Skip to ContentSkip to Navigation
About usNews and EventsNews

Teaching robots to cooperate

24 May 2017

Ming Cao is Professor of Networks and Robotics at the University of Groningen. Cao is a pioneer in the development of bio-inspired operating systems, enabling groups of robots to carry out tasks independently.

In the future, autonomous cars and robots that will need to take each other’s actions into account will be becoming more common. Cao is working on this development with colleagues from sociology, mathematics and biology. The algorithms that have been developed for the robots, for example, are partly inspired by how animals move, particularly fish and birds, which also operate in formation. ‘We used to design robots that were simply instructed to cooperate’, explains Cao. ‘It now turns out that robots that can make decisions themselves do not automatically cooperate if they have conflicting interests. We can change that using insights from sociology about how humans cooperate.’  

University of Groningen videos

The weekly online video magazine Unifocus highlights topics related to the University of Groningen in the fields of research and society, student life, teaching, policy and internationalization.
You can find more videos in our video portal.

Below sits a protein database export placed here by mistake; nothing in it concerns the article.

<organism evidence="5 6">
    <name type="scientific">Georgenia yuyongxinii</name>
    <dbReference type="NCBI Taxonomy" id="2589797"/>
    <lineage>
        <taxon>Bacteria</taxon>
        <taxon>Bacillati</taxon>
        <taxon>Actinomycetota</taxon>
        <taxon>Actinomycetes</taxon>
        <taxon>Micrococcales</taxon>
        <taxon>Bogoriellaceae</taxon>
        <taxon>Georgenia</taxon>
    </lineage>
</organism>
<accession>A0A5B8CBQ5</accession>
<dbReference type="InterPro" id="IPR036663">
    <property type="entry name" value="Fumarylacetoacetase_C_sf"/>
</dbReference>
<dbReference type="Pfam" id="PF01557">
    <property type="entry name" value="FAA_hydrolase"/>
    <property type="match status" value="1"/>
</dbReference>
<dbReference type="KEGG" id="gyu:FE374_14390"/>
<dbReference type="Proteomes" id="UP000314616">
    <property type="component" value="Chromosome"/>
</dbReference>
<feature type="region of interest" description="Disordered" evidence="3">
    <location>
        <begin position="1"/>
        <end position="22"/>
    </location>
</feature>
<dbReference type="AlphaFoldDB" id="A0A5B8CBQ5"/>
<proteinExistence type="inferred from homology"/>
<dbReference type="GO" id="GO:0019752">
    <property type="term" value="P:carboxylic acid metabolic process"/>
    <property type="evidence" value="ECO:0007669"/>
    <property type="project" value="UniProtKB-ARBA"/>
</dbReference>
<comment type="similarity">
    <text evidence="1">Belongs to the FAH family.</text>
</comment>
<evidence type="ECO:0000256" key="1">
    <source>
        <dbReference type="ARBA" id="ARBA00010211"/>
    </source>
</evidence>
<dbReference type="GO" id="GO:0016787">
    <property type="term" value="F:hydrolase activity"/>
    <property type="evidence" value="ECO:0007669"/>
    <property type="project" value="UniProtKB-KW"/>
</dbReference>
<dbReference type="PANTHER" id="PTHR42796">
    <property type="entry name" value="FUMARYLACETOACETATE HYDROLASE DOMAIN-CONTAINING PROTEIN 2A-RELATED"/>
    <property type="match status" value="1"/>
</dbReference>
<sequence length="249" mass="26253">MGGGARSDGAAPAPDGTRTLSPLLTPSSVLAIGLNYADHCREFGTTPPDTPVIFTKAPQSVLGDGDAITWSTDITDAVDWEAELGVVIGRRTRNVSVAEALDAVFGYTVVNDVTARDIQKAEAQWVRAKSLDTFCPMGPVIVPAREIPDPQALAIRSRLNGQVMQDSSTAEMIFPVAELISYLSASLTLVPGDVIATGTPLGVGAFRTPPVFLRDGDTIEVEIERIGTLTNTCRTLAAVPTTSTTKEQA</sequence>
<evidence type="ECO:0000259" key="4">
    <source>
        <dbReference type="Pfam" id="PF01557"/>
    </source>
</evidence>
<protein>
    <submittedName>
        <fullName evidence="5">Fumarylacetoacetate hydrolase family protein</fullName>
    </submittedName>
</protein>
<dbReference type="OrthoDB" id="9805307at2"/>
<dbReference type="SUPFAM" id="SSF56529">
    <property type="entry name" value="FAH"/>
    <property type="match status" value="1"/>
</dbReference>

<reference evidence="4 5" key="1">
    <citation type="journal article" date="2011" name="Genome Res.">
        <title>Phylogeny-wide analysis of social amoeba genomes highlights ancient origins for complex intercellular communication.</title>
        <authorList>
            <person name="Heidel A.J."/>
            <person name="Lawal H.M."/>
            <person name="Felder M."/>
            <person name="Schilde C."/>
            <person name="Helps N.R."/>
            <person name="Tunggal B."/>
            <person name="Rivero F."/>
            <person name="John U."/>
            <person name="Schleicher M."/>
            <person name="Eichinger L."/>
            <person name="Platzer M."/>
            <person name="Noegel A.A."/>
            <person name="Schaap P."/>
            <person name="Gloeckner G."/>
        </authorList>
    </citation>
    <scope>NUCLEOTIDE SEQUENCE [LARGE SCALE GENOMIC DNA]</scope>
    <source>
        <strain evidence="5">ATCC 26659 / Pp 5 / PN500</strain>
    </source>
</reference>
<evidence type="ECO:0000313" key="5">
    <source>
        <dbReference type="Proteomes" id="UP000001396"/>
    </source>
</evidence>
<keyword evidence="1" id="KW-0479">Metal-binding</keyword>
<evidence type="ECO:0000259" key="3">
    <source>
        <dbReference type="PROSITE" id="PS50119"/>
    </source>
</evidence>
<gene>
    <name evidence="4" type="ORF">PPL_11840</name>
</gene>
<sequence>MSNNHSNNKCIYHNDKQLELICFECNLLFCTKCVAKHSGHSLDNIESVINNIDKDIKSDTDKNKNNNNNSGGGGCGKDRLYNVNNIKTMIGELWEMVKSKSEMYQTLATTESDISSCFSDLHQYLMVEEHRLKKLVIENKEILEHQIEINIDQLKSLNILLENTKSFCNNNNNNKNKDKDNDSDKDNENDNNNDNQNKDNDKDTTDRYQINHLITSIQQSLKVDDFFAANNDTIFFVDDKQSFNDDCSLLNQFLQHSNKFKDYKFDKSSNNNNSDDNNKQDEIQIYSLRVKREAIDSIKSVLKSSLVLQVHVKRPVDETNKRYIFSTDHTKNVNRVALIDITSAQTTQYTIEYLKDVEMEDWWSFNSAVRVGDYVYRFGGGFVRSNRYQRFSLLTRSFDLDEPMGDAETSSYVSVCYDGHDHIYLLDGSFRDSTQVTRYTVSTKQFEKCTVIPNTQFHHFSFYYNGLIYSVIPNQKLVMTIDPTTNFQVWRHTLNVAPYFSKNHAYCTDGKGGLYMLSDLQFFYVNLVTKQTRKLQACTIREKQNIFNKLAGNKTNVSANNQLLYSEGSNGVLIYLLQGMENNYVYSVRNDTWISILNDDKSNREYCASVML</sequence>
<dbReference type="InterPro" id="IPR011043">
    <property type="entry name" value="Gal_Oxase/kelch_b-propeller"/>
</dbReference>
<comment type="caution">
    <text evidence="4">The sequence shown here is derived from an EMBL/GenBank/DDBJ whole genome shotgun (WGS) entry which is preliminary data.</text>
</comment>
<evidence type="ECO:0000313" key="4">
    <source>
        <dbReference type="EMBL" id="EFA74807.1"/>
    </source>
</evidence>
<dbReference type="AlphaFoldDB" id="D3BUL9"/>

Last modified:05 April 2019 11.52 a.m.
printView this page in: Nederlands

More news

  • 21 June 2019

    Spinoza Prize 2019 for astronomer Amina Helmi

    Amina Helmi, a professor of Astronomy specializing in Milky Way dynamics, structure and formation, will receive the Spinoza Prize in October.

  • 14 June 2019

    Small steps, big leaps – how marram grass builds dunes

    The size and shape of dunes varies greatly around the world: in Europe they're tall and narrow, while in the US they're low and wide. A new study has found that this is partly because dunes are constructed by plants with different ‘movement strategies’...

  • 13 June 2019

    61 million euros for social and scientific breakthroughs

    More than 200 researchers and their teams can begin to work on social and scientific issues in close collaboration with public and private parties. This close collaboration will take place in 17 research projects.